New Treatment for Atrial Fibrillation Reduces Stroke Risk
More options for millions of Americans living with a potentially deadly heart rhythm disorder
|Roger Fan, MD, Associate Professor, Department of Medicine, Director of Arrhythmia Consult Service in the Electrophysiology Lab at the Stony Brook University Heart Institute
|The left atrial appendage is a sac attached to the left upper chamber of the heart where blood clots and strokes originate from in patients with atrial fibrillation. The LARIAT procedure is a minimally invasive procedure to close the left atrial appendage to decrease the risk of stroke. 1. A magnetic wire is inserted into the heart through the groin vein, and matched to another wire from the outside of the heart, inserted from a needle stick into the chest wall. 2. The LARIAT suture is advanced across the magnetic wire connection, to the base of the left atrial appendage. 3. The suture is tied down, closing the left atrial appendage. 4. Over time, the left atrial appendage dissolves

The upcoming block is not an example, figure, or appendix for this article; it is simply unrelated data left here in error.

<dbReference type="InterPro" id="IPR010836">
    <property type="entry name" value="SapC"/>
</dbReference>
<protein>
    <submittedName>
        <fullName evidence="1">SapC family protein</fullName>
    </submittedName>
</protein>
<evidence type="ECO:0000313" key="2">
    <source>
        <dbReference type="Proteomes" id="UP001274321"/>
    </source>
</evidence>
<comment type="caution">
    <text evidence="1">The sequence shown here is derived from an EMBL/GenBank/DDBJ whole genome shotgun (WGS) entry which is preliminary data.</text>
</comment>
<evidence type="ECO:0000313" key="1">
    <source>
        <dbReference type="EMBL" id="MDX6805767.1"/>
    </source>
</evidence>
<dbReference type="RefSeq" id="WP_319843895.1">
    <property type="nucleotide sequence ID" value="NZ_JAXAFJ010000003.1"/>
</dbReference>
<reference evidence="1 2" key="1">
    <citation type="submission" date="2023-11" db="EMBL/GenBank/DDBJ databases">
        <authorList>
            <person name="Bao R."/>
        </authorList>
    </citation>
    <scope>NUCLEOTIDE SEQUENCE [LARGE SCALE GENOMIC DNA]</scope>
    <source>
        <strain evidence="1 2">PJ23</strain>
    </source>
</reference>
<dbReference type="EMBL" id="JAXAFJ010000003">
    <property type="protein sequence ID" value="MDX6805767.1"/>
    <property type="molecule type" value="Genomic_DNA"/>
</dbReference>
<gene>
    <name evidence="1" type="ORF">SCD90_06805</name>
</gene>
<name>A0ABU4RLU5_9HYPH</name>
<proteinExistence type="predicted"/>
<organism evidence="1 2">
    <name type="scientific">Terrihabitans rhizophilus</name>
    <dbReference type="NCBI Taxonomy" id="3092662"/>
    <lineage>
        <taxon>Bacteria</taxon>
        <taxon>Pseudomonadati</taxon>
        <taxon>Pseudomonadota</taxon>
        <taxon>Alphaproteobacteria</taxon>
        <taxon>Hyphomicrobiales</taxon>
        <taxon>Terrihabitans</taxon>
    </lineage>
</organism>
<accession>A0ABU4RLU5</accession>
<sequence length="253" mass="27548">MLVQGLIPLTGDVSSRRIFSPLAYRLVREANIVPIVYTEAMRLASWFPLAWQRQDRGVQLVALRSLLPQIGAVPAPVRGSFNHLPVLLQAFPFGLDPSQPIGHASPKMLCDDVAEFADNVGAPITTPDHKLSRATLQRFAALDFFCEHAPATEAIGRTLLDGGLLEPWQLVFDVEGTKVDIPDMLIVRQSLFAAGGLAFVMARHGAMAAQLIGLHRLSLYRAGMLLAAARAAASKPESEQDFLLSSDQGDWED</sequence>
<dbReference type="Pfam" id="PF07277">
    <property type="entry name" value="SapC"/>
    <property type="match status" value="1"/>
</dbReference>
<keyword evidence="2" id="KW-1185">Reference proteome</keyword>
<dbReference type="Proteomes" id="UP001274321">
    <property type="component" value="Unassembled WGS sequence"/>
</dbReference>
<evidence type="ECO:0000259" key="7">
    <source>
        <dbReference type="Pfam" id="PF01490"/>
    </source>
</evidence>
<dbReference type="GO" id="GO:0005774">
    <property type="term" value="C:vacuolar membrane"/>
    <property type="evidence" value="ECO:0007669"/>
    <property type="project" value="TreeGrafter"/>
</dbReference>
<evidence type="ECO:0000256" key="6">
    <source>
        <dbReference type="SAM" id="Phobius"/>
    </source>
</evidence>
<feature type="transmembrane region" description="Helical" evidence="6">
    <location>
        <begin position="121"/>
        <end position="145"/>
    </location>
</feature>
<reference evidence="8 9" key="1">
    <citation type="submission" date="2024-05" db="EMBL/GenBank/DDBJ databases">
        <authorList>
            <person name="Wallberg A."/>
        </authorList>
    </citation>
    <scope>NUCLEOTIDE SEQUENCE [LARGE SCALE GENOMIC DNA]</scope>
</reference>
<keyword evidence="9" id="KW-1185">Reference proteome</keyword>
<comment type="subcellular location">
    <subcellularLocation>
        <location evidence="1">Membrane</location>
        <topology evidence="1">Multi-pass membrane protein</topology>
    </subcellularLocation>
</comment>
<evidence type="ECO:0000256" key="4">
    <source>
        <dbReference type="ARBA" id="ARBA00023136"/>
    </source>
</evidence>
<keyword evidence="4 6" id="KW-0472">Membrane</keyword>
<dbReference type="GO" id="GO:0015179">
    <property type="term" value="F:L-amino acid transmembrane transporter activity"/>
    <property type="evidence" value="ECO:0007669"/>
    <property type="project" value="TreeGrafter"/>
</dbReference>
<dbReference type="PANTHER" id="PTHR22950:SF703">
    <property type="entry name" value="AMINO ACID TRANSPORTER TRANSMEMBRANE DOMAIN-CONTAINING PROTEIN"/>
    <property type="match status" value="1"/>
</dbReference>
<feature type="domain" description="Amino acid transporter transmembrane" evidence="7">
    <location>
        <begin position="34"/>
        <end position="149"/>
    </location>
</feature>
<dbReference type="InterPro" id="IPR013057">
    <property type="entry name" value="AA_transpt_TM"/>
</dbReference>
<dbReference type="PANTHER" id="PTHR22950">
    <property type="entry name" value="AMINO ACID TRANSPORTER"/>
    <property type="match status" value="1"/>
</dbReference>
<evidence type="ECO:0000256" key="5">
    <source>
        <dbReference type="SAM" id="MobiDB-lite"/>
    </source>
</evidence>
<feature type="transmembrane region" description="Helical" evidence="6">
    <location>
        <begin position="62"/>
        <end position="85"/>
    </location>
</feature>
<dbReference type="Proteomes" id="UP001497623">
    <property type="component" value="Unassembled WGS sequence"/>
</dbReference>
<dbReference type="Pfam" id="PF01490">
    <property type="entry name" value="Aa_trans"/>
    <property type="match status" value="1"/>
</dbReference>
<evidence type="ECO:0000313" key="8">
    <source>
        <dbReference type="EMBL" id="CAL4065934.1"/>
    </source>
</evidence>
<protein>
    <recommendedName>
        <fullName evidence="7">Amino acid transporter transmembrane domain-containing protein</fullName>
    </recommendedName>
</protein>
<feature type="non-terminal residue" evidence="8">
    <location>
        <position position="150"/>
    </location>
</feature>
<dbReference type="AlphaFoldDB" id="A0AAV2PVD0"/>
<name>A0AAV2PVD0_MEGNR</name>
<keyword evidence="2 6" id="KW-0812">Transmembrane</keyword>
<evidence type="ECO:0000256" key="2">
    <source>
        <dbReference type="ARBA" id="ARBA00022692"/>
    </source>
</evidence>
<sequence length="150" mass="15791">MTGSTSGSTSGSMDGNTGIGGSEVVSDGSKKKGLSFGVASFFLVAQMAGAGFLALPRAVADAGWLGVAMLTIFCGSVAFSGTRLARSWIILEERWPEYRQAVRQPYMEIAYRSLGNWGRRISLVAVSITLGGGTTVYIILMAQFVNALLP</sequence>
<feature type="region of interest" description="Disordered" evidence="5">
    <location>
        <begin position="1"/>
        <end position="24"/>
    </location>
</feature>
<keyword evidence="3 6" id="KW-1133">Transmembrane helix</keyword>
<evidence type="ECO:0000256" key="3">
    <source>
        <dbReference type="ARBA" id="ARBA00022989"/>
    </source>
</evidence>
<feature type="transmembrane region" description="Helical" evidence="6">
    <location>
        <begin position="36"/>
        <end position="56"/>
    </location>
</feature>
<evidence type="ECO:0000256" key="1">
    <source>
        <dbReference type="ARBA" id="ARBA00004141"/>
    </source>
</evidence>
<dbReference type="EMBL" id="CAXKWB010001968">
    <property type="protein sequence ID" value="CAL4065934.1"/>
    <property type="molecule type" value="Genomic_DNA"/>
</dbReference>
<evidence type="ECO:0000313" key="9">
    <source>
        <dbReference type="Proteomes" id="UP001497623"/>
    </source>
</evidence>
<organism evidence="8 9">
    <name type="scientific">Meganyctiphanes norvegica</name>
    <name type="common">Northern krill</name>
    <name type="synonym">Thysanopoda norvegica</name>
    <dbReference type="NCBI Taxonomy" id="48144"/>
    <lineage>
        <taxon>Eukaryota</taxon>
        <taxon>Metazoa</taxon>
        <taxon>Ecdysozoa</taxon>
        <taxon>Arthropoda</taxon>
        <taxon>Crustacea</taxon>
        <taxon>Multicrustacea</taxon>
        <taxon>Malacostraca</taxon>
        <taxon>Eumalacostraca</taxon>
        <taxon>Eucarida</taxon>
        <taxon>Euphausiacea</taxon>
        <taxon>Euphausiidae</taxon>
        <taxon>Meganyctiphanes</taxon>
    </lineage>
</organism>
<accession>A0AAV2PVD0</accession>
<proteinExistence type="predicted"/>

STONY BROOK, NY, March 10, 2014 – Doctors at the Stony Brook Heart Institute Electrophysiology Lab are using a new nonsurgical technique called the LARIAT Suture Delivery Device to treat patients with atrial fibrillation, or A-Fib, who cannot tolerate blood thinning medication.
A-Fib is the most common heart rhythm disorder that causes the upper chambers of the heart to beat fast and erratically. An estimated 2.7 million Americans are living with the disorder, and if uncontrolled, can have serious consequences including stroke and early death. Currently the condition accounts for more than 20 percent of stroke-related deaths.